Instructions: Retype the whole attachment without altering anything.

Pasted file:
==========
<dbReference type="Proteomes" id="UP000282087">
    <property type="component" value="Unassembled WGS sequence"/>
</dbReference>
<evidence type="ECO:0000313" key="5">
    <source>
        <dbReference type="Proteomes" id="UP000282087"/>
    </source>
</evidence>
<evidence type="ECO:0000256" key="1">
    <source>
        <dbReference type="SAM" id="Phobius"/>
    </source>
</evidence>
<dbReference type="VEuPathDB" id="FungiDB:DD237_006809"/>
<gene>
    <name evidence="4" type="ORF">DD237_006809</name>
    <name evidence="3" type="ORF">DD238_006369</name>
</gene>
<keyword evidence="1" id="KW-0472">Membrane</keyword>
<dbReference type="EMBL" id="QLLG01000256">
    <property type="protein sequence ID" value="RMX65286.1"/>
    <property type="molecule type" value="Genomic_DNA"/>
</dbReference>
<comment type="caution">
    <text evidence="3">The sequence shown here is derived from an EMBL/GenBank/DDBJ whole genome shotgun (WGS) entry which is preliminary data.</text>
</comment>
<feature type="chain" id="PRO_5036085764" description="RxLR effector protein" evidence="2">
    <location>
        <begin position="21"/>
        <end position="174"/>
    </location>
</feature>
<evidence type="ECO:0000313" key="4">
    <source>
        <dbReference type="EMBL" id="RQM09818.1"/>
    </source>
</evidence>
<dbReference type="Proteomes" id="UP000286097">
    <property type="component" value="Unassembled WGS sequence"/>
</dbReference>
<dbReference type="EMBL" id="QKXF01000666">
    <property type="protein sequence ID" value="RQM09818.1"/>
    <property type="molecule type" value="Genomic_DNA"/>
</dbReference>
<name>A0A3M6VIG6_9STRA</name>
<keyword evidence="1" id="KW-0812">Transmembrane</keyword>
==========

<dbReference type="Proteomes" id="UP000282087">
    <property type="component" value="Unassembled WGS sequence"/>
</dbReference>
<evidence type="ECO:0000313" key="5">
    <source>
        <dbReference type="Proteomes" id="UP000282087"/>
    </source>
</evidence>
<evidence type="ECO:0000256" key="1">
    <source>
        <dbReference type="SAM" id="Phobius"/>
    </source>
</evidence>
<dbReference type="VEuPathDB" id="FungiDB:DD237_006809"/>
<gene>
    <name evidence="4" type="ORF">DD237_006809</name>
    <name evidence="3" type="ORF">DD238_006369</name>
</gene>
<keyword evidence="1" id="KW-0472">Membrane</keyword>
<dbReference type="EMBL" id="QLLG01000256">
    <property type="protein sequence ID" value="RMX65286.1"/>
    <property type="molecule type" value="Genomic_DNA"/>
</dbReference>
<comment type="caution">
    <text evidence="3">The sequence shown here is derived from an EMBL/GenBank/DDBJ whole genome shotgun (WGS) entry which is preliminary data.</text>
</comment>
<feature type="chain" id="PRO_5036085764" description="RxLR effector protein" evidence="2">
    <location>
        <begin position="21"/>
        <end position="174"/>
    </location>
</feature>
<evidence type="ECO:0000313" key="4">
    <source>
        <dbReference type="EMBL" id="RQM09818.1"/>
    </source>
</evidence>
<dbReference type="Proteomes" id="UP000286097">
    <property type="component" value="Unassembled WGS sequence"/>
</dbReference>
<dbReference type="EMBL" id="QKXF01000666">
    <property type="protein sequence ID" value="RQM09818.1"/>
    <property type="molecule type" value="Genomic_DNA"/>
</dbReference>
<name>A0A3M6VIG6_9STRA</name>
<keyword evidence="1" id="KW-0812">Transmembrane</keyword>